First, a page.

The path along the creek was the favorite part of her morning power walk. Regardless of the weather, the water tripped along providing welcome background music. On grey days, the creek was misty and subdued, but on sunny mornings the greens of the duckweed, the watercress and the myriad other plants carpeting the banks sang out.
Ever since her doctor had told her to “lose the damn weight,” walking had been the exercise that offered the most entertainment. The two miles she had mapped out circumnavigated the residential neighborhood and the creek’s very existence in this built up area was both a miracle and a respite. It was pleasant enough to look at the houses along the streets, see how the gardens were coming along, watch the progress of the construction of another “urban insertion” of a massive McMansion onto a too-small lot. However, the creek with its canopy of trees seemed another, peaceful world.
She ignored the mother hen cluckings of friends who had said that the path along the creek was too isolated. “There have been muggings there, you know” had been the refrain from several people when she had begun bragging about how she was now up to walking at four miles an hour; quite the clip and quite the cardio burn.
Nothing could spoil the serenity of this stretch of path with its deep, lush greenery, sunlit dappled water and babbling accompaniment. She reminded herself again to look up the names of the variety of plants that grew thickly along the water’s edge. Patches of green looked so soft and comfortable.
She was almost past the spot when she realized that the green she admired was not the right color green; almost but not quite. “Trash? In my creek?” she harrumphed and looked around for a stick or other something that would be long enough to snag the offending article and drag it out. Finding a sturdy branch, she reached out to hook the thing, a piece of carpet or blanket — cloth definitely.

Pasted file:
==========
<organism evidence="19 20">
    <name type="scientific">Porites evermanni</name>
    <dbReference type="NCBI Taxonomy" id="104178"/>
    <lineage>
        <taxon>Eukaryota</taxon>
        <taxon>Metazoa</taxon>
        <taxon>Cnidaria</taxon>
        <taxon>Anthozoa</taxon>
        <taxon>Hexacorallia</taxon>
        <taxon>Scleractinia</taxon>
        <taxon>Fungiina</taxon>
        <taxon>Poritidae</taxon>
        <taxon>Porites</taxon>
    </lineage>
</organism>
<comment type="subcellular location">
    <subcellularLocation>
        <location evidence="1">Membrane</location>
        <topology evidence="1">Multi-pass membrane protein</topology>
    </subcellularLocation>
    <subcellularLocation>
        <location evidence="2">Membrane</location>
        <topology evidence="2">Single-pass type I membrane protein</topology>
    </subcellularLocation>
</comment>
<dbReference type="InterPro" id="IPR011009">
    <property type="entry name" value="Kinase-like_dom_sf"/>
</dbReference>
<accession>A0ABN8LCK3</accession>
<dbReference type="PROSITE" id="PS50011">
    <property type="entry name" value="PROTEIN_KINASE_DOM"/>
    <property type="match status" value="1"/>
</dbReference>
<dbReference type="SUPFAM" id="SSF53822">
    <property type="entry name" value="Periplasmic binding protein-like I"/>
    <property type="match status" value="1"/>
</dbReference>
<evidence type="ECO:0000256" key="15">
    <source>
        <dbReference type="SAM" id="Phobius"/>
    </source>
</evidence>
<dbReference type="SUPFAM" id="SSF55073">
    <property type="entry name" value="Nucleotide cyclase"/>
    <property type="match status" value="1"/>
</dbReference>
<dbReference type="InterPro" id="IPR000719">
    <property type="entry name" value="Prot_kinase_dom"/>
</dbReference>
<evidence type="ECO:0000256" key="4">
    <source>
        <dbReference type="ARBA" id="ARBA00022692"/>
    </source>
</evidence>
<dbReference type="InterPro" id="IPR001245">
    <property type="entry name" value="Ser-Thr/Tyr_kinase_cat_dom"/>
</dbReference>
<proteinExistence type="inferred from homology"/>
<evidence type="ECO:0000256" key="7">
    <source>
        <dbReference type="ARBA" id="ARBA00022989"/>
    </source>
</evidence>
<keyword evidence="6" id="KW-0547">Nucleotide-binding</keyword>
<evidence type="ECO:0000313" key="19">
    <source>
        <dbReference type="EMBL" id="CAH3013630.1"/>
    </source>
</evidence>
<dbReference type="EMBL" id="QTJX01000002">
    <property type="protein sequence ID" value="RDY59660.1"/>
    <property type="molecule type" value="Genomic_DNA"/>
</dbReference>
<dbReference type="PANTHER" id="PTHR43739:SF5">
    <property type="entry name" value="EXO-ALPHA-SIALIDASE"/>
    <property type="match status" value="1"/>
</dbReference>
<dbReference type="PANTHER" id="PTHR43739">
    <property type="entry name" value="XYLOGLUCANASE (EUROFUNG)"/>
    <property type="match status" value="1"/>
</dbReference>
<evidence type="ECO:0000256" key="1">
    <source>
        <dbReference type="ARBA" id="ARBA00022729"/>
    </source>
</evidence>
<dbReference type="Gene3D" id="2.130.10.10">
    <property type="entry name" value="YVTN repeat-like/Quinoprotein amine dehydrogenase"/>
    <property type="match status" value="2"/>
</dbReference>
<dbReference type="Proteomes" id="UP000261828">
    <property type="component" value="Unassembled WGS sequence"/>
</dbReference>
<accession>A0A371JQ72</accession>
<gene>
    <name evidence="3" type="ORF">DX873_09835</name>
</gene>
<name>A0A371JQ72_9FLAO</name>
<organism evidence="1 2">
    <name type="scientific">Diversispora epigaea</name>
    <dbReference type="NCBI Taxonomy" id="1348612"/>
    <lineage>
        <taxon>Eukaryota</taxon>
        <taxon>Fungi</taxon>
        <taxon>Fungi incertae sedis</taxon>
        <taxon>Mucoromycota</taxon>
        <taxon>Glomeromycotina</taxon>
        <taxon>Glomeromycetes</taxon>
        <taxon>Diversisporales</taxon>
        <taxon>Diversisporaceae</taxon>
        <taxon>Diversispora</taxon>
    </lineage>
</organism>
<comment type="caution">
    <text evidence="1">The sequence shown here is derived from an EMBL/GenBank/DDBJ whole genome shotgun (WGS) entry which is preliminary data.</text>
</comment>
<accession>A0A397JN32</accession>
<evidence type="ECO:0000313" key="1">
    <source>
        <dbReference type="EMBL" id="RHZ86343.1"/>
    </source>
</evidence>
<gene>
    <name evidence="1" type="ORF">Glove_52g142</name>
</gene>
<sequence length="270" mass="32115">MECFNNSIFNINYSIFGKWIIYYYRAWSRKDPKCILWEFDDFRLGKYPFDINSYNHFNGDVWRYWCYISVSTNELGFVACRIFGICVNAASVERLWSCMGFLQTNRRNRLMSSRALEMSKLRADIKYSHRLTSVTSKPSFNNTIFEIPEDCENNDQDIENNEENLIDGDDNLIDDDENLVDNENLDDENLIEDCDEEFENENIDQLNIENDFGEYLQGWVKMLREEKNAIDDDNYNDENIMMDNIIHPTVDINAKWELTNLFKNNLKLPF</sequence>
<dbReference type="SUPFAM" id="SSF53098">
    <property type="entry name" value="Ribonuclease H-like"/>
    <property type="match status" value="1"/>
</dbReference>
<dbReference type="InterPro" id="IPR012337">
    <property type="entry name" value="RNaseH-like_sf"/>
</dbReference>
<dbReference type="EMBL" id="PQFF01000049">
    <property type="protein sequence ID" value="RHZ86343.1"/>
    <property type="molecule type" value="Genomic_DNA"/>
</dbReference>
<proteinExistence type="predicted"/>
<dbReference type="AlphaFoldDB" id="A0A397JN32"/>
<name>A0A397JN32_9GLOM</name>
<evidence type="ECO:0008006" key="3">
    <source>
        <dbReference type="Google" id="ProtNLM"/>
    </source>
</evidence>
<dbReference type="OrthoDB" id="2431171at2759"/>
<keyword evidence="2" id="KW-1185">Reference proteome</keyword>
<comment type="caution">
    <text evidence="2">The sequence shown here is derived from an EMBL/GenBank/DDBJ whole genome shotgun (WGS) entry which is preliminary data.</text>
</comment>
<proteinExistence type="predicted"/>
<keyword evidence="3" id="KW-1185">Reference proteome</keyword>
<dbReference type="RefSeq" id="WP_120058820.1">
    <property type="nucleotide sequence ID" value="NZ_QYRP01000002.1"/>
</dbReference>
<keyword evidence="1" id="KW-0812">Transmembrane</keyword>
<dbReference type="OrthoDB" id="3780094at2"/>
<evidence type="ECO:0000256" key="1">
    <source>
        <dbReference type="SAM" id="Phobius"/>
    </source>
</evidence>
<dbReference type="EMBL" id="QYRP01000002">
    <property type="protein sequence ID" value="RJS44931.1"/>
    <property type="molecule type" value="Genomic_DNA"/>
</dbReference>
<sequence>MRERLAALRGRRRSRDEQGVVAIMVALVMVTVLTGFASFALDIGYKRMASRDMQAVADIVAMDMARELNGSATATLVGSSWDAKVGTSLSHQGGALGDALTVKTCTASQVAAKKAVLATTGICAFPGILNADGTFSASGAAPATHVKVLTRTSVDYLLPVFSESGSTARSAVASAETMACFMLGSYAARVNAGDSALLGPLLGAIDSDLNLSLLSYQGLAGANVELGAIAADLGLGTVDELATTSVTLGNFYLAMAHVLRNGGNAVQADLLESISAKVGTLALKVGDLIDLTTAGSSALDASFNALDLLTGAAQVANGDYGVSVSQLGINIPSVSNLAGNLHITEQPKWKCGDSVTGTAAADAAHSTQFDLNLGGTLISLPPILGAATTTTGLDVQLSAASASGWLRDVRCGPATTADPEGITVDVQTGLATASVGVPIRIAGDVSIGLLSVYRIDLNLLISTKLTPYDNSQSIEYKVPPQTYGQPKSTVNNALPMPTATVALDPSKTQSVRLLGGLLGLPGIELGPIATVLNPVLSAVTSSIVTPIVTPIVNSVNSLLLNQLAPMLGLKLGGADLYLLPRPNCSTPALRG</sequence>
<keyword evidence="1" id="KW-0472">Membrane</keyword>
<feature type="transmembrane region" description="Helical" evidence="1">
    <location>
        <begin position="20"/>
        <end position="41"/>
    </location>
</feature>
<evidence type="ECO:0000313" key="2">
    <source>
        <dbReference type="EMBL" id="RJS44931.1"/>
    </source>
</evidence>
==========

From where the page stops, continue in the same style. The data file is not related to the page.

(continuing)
When the tiny hand appeared, it didn’t register. “Jesus Christ Almighty!” she blurted when the penny dropped. She blundered back and the cloth settled, to continue gently bobbing with the current.
Frantically she whirled around to see if there were someone within hail. Of course not.
“What the fuck do I do now? I can’t go down there!”
Grabbing for her mobile phone, she fumbled; dropped it; kicked it with her foot as she reached for it. It skittered along the gravel. Finally she grabbed it in a handful of dirt, clutching it with numb fingers. “This is nuts” flashed through her mind she made clumsy attempts at control.
“What the hell do I do? Call the cops?” Horror movies told her that the slow motion of nightmares was not a dream — just try to hit those tiny, tiny numbers with fingers that become fatter as you try to type on a screen that dances in your trembling hand.
“What do I say? Help, dead baby? How stupid would I sound?”
“Just run away now.”
“Who would do such a thing? This is Princeton for Christ’s sake! No one would throw out a baby!”
“It must be from Trenton. Druggies from Trenton snatched a kid and did something horrible to it and then it died and they drove to Princeton to get rid of it. That’s it. No one here would do that.”
“Am I going to get embroiled in some horrible legal mess? Will they think I did it?”
“Oh crap, didn’t a Chinese couple move into that red house last year? FOX News says they don’t like baby girls. The wife had a girl and the mother in law smothered it and threw the body out because it wasn’t worth a burial.”
“It has to be them or the husband of that family from Somalia. Or Syria. Whatever. He scares me. They all are so strange. The women never speak when you see them at McCaffrey’s — no eye contact even. They don’t dress like us even.”
“Those people kill family members for the smallest slight all the time! One of the daughters got pregnant, hid it from her parents and then they killed her and the baby when they found out. Oh, Jesus, where’s the other body? Is that around here too?”
“Damn it! I hate this phone! Why can’t I see anyone around? What if I scream? What if the killer is still nearby? He’ll hear me and come back! Those people aren’t like us.”
“Shit, he’s going to get me too! What was that? He’s coming!”
Somehow daring to whip around toward the snapping sound, she saw a tree limb had caught on the blanket. The soft little hand underneath seemed to clutch at the twigs. The swift moving water carried the branch along, twisting and pulling as it tugged at the entwined cloth.
The arm came free, lodged in the tangle. The rest of the doll slid, naked, muddy and open-eyed into the stream, bumping along, hurrying to catch up with its limb. The tiny curved fingers waved goodbye as the current bobbed it merrily past the Princeton houses and the strangers living in them.
E.E. Whiting, a ghostwriter and Plainsboro resident, is a reader of the submissions to this issue.